Is AWA Collections calling you? Here’s what you need to know.
The Fair Debt Collection Practices Act (FDCPA) is a consumer protection law that makes it illegal for third-party debt collectors to say or do certain things when pursuing debt payments. It was passed in 1977, after an increase in personal bankruptcies was attributed to abusive debt collectors. In addition to granting consumers the right to dispute a debt and tell a collector to stop contacting them, the FDCPA prohibits actions like the following while collecting or attempting to collect a debt from you.
- Calling you before 8:00 a.m. and after 9:00 p.m. your time
- Calling you at work when they know that your workplace won’t let you take such calls
- Trying to collect an amount not authorized by law or by the original creditor agreement
- Using profane or obscene language
- Threatening you with wage garnishments, credit damage, and other actions they can’t legally take or have no intention of taking
- Discussing the debt with anyone except you, your spouse, or your attorney
- Failing or refusing to validate the debt upon request
Certain debt collectors ignore the law, convinced that their bullying tactics are the only way to make you pay up. They demand payment in full, and in ways that cause people to lose sleep and become stressed out.
Adler Wallach & Associates Inc, otherwise known as AWA Collections, is a collection agency headquartered in Orange, California. They also have a branch office in Dickson, Tennessee. Established in 1993, AWA Collections collects consumer debt all over the country. According to the PACER (Public Access to Court Electronic Records) website, the agency has been sued in the past by frustrated consumers who believed that their rights had been infringed upon during the debt collection process.
Mercedes Lopez v. Adler, Wallach & Associates, Inc., d/b/a AWA Collections
According to PACER** in or about July, 2010, agents from AWA Collections contacted Florida resident Mercedes Lopez to collect a delinquent debt she allegedly owed. One of them left a voicemail on her answering machine, and allegedly failed to identify himself as a debt collector. There was also no warning that any information received would be used for the purposes of collecting a debt.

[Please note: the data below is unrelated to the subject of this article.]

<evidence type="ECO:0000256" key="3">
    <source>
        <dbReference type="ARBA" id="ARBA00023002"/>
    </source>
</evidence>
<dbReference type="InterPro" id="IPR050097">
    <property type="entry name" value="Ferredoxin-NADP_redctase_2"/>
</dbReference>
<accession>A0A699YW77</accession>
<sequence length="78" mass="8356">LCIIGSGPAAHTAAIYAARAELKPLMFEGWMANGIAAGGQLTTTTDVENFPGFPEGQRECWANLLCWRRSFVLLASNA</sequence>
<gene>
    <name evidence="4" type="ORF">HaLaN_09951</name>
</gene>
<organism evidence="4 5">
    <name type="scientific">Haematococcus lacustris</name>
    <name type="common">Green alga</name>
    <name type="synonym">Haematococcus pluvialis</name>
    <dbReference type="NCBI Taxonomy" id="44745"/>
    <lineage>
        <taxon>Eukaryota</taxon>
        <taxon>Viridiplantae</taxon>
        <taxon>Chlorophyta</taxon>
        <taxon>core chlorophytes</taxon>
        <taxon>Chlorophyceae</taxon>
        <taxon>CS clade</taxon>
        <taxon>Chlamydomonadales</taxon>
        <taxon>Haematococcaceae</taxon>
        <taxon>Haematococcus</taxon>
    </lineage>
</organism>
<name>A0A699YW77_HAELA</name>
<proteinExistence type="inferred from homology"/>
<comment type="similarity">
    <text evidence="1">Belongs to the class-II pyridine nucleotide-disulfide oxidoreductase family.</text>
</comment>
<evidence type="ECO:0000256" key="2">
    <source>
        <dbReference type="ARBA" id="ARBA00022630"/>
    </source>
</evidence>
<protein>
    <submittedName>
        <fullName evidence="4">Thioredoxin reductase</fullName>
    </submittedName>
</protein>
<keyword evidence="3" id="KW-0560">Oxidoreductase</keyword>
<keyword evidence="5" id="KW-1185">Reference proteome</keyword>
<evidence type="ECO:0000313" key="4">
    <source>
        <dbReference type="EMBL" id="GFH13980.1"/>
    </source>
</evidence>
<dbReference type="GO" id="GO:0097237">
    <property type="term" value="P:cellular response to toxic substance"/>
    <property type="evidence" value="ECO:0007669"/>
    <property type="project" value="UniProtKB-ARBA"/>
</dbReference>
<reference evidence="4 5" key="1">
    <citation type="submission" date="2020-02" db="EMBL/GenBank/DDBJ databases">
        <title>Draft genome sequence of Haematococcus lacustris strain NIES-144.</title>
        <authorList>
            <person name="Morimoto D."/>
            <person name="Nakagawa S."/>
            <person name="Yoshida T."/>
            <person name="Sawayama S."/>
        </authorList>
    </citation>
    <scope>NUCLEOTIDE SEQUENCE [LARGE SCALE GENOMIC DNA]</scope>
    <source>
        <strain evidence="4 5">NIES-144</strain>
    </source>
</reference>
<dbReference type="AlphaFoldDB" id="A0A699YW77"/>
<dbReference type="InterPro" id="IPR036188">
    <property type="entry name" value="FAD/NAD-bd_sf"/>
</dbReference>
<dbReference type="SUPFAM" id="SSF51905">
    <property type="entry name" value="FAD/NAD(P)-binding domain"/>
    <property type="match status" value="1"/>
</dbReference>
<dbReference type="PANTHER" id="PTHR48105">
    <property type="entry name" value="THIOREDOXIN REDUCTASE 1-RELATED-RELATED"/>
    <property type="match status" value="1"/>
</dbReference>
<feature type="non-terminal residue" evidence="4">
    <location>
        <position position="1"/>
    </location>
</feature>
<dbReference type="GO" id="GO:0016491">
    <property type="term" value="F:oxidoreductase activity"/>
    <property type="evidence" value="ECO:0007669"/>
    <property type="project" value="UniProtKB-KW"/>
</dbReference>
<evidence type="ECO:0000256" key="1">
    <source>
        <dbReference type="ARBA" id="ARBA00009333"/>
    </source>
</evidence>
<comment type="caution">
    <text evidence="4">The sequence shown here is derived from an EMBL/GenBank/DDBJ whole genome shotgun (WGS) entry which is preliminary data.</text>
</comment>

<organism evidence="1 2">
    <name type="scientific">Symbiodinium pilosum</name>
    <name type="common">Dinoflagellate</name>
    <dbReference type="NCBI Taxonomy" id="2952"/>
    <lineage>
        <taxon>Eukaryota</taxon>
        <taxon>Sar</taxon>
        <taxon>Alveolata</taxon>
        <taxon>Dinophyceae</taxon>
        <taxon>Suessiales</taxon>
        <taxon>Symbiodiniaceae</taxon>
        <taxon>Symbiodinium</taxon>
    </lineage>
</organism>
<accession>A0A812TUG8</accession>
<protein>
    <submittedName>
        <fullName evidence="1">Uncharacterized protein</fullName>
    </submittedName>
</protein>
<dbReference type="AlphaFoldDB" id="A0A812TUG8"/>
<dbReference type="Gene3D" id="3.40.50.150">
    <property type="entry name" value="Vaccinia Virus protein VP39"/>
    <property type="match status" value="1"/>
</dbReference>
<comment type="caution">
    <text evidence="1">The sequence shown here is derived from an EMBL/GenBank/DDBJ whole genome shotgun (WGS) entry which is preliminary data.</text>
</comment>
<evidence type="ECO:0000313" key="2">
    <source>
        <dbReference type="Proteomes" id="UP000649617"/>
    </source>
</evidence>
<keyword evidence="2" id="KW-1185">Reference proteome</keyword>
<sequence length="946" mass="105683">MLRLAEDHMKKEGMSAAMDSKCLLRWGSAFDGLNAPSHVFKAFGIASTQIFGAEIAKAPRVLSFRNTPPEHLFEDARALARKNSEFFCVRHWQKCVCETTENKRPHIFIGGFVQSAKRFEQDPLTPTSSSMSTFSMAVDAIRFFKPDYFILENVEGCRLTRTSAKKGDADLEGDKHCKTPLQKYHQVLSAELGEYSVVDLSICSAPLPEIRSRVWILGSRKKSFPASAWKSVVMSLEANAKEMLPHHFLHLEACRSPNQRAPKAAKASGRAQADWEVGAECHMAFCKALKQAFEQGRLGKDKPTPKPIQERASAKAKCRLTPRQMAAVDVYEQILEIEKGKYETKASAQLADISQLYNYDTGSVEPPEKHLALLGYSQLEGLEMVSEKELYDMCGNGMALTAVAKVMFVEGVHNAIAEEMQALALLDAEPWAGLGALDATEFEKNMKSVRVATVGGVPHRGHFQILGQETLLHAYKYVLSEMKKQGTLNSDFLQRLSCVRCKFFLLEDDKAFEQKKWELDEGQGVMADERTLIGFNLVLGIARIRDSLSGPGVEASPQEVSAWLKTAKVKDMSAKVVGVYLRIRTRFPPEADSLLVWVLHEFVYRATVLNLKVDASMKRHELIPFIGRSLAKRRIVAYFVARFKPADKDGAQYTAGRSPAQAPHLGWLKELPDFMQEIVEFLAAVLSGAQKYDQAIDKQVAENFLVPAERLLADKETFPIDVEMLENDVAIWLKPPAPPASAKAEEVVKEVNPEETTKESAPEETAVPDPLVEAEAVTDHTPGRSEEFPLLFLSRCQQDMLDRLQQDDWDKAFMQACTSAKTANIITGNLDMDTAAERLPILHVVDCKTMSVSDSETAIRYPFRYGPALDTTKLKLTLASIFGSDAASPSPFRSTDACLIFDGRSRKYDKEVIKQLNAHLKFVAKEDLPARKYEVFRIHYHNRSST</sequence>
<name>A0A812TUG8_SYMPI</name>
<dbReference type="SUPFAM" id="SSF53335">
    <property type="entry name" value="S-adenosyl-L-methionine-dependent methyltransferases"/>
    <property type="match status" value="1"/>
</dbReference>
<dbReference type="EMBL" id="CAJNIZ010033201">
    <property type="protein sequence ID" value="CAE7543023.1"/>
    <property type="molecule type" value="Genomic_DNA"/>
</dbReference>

Concerned that she was being tricked into returning the call, Ms. Lopez retained a consumer attorney and sued AWA Collections for violating the FDCPA in the following ways:
- Making calls that did not meaningfully disclose the caller’s identity (15 U.S.C. §§ 1692d(6)).
- Failing to disclose in the initial oral communication that the debt collector was attempting to collect a debt and that any information obtained will be used for that purpose (15 U.S.C. § 1692e(11).
The matter was later dismissed.
The phone numbers for AWA Collections are 1-866-260-3631 and 1-714-771-5453. If either number appears on your caller ID, be aware that a representative of the agency is trying to contact you to collect a debt. If their written or verbal communications do not properly disclose the caller’s identity and the reason for their call, they have violated the FDCPA.
Contact a consumer attorney, who will deal with AWA Collections on your behalf and help you take the agency to court. If a judge decides in your favor or the company opts to settle, you could receive statutory damages of $1,000 per FDCPA violation as well as court costs and attorney fees. Collecting delinquent consumer debts is legal, but using deception to do so is not, and you are entitled to compensation when a debt collector crosses the line.
**Case taken from PACER (www.pacer.gov). File number is (Case 9:10-cv-80985-KLR, from United States District Court, Southern District of Florida)
The content of this article serves only to provide information and should not be construed as legal advice. If you file a claim against AWA Collections or any other third-party collection agency, you may not be entitled to any compensation.